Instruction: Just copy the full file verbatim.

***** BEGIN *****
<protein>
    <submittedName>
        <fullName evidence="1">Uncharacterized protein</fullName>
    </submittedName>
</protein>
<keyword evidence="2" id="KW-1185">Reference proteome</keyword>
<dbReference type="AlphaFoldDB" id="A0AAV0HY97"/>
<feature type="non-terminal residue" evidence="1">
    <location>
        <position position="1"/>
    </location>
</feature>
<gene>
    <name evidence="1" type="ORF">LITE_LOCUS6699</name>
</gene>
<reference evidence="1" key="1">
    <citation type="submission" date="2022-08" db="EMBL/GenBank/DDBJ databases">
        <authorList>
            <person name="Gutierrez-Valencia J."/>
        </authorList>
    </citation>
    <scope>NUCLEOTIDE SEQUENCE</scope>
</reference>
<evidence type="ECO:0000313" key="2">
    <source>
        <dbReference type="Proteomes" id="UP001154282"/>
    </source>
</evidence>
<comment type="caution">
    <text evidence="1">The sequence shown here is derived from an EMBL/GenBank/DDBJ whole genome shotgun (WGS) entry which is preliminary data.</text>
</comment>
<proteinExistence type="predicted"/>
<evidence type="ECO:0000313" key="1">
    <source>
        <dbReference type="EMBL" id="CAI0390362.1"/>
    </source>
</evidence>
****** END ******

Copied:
<protein>
    <submittedName>
        <fullName evidence="1">Uncharacterized protein</fullName>
    </submittedName>
</protein>
<keyword evidence="2" id="KW-1185">Reference proteome</keyword>
<dbReference type="AlphaFoldDB" id="A0AAV0HY97"/>
<feature type="non-terminal residue" evidence="1">
    <location>
        <position position="1"/>
    </location>
</feature>
<gene>
    <name evidence="1" type="ORF">LITE_LOCUS6699</name>
</gene>
<reference evidence="1" key="1">
    <citation type="submission" date="2022-08" db="EMBL/GenBank/DDBJ databases">
        <authorList>
            <person name="Gutierrez-Valencia J."/>
        </authorList>
    </citation>
    <scope>NUCLEOTIDE SEQUENCE</scope>
</reference>
<evidence type="ECO:0000313" key="2">
    <source>
        <dbReference type="Proteomes" id="UP001154282"/>
    </source>
</evidence>
<comment type="caution">
    <text evidence="1">The sequence shown here is derived from an EMBL/GenBank/DDBJ whole genome shotgun (WGS) entry which is preliminary data.</text>
</comment>
<proteinExistence type="predicted"/>
<evidence type="ECO:0000313" key="1">
    <source>
        <dbReference type="EMBL" id="CAI0390362.1"/>
    </source>
</evidence>